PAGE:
Information Deficits, Visual Indicators, Error Proofing, and Payment Terminals


Gwendolyn Galsworth is a leading thinker and author on Lean and various aspects of “visuality.” You can listen to my podcasts with her (and we realize it's tough to discuss visual things in an auditory format).

One thing she talks about in the workplace is “information deficits.” You can tell there's a deficit when people are confused, such as people asking things out loud such as:

  • “Where do I line up to order food at this restaurant?”
  • “What groups are they boarding now?”
  • “Have those specimens been loaded into the analyzer yet?”
  • “Have those records laying there been reviewed by the dentist yet?”

When we have proper “visual indicators” or “visual controls” in place, those questions get answered and there's less need for interruption, confusion, or delays in flow.

Those four deficits can be solved by:

  • Clear signage and/or ropes
  • Clear visual signs that say in BIG LETTERS what groups are currently boarding (American Airlines does this badly, Southwest does it better)
  • 5S tape outlines and color coding that show tubes in that red rack haven't been loaded yet, those in the green rack have been (although we have to be careful with color coding due to color blindness)
  • Visual indicators used by Dr. Sami Bahri in his office that make clear what he needs to review and what has been reviewed, as shown below.

Screen Shot 2016-05-25 at 10.16.22 AM

In Sami's office (listen to my podcasts with him), there's a visual indicator, but it's not “error proofed.” It's possible that somebody leaves the pink or green card with the wrong side up (making the visual indicator inaccurate at the moment).

As I've blogged about before, “visual indicators” are different than “visual management.” Visual indicators eliminate information deficits. Visual management allows us to, “See the difference between normal and abnormal… right now!” as Toyota people say. Not all signs are “visual management.” They might be just “visuals.”

Lines in the parking lot are visual indicators.

It's visual “management” if somebody comes and tickets or tows the cars that park badly, I guess.

Visual indicators tell the patient where to go check in. Visual management helps us see if too many people are waiting in line (and it's “management” because we're making decisions based on the visually apparent abnormal condition — unless lots of patients waiting is normal, which is sort of sad).

Credit Card Terminals

Lately, as the US credit card industry is converting from magnetic stripes to “chip” cards, there's a lot of confusion out there at retailers. Let's ignore the issue of why we don't have “chip and PIN” cards like Canada and Europe… I think the PIN is a better error proofing against fraud compared to a signature, but oh well).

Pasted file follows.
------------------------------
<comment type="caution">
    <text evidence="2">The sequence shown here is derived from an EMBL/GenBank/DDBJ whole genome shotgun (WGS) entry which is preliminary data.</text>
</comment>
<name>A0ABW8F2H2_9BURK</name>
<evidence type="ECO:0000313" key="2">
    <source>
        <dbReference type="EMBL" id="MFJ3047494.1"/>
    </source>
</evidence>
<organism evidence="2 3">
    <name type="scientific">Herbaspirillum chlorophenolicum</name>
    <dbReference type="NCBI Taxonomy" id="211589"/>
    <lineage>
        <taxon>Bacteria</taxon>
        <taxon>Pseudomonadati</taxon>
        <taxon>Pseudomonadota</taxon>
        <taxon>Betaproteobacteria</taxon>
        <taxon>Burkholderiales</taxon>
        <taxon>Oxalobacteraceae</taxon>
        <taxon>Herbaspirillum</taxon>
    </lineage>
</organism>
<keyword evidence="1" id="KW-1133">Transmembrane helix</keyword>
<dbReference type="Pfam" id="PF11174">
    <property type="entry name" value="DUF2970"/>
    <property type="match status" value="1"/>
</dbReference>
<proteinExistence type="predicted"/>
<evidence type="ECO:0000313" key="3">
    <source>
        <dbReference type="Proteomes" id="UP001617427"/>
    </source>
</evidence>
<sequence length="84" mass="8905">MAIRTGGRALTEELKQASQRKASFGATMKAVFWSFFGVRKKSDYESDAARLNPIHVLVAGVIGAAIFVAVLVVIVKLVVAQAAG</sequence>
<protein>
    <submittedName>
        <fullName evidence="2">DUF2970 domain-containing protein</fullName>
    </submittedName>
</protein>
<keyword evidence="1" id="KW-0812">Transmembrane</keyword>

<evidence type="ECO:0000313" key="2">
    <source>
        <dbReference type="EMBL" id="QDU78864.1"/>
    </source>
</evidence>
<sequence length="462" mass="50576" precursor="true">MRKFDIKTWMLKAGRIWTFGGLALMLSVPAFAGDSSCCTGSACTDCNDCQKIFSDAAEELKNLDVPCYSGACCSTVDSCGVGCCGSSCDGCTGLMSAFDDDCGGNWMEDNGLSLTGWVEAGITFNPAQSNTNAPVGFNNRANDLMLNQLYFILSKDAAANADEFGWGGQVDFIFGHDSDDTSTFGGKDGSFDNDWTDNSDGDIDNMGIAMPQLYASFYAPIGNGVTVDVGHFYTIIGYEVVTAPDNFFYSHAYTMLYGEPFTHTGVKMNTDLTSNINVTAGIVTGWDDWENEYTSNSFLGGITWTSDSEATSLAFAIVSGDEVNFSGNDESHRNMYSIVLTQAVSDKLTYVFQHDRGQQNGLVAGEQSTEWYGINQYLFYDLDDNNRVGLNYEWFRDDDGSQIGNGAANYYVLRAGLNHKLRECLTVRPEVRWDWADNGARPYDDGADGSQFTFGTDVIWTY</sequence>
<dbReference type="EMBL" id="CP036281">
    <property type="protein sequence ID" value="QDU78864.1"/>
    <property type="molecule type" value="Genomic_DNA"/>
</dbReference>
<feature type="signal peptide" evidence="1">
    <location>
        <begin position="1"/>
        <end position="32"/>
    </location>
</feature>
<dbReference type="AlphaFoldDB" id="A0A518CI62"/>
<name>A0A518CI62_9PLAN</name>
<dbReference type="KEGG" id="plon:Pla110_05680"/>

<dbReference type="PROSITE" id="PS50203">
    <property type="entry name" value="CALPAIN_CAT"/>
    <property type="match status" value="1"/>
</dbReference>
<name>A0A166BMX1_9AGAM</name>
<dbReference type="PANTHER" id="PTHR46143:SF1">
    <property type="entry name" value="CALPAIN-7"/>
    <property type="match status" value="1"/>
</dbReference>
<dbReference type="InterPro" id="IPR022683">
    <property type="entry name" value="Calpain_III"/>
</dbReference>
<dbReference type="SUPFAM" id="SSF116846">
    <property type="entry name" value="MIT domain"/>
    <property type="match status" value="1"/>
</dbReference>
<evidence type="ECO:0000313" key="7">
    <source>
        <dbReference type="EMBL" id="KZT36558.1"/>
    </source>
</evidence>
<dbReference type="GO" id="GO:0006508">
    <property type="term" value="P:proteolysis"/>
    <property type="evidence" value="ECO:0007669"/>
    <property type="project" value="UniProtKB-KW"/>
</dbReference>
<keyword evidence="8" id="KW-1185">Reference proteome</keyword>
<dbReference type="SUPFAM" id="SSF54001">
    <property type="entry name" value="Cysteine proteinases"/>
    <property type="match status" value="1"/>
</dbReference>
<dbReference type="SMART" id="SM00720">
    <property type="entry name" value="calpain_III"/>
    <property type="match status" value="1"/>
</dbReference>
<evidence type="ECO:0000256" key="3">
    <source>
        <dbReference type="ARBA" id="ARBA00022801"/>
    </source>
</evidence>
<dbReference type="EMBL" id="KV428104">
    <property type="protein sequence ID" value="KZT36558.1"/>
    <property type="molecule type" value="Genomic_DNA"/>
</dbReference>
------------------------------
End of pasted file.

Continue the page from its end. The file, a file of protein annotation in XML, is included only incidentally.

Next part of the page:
Many credit card terminals are the “new” variety that have both a magnetic stripe reader and a chip slot, like this:

IMG_3500 copy

I always have to ask, “Swipe or chip?” I usually guess wrong if I don't ask, based on the last store and I went to and whether they had the chip slot activated or not.

The local Whole Foods store has a reader with a visual indicator, or label:


“CHIP DOES NOT WORK” is a helpful label. I don't have to ask the store employee, so it doesn't interrupt them and the checkout process is slightly faster.

But, it's not error proofed… if somebody is in the habit of paying with a chip card, they might ignore the label (which is always the risk with a sign or visual indicator).

I usually shop at Central Market, a Texas chain of Whole Foods type stores that I generally like better for a number of reasons.

Here is their terminal:


They've inserted that purple card… it's not just a label, but it PREVENTS you from inserting a card into the chip reader slot.

Update: This store now accepts chip cards, so the “not quite” part was accurate… and the purple cards are gone.

That's probably the best approach to this.

Visual indicators can be helpful… but we often need visual management where we REACT to abnormal situations… better yet is error proofing to prevent mistakes from happening.

What do you see out there with credit card readers? How many are not labeled? How many are error proofed? Post comments and post pictures, even, if you have a way. Tweeting a photo makes it easy for you or me to embed that in a comment.

It also makes me wonder about employee engagement, creativity, empowerment and continuous improvement. It raises a lot of questions:

If a store employee is answering the question of “swipe or chip?” all day long, at what point do they wonder if there's a better way?

Do they point out the problem to a manager?

Do they make a suggestion about a label or an insert?

Does the boss listen to them?

Are they allowed to try something?

If one cashier or store creates this, do they share the idea with others?

What would happen in your workplace?

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Mark Graban
Mark Graban is an internationally-recognized consultant, author, and professional speaker, and podcaster with experience in healthcare, manufacturing, and startups. Mark's new book is The Mistakes That Make Us: Cultivating a Culture of Learning and Innovation. He is also the author of Measures of Success: React Less, Lead Better, Improve More, the Shingo Award-winning books Lean Hospitals and Healthcare Kaizen, and the anthology Practicing Lean. Mark is also a Senior Advisor to the technology company KaiNexus.


  1. Great real-life example of low-cost error-proofing to simplify decisions. It doesn’t take much more than a plastic insert to prevent a mistake that probably happens millions of times a day across the US. If we can encourage people to think at that level of simplicity to prevent waste in their work, we can focus more on growth and opportunity and less on putting out fires.


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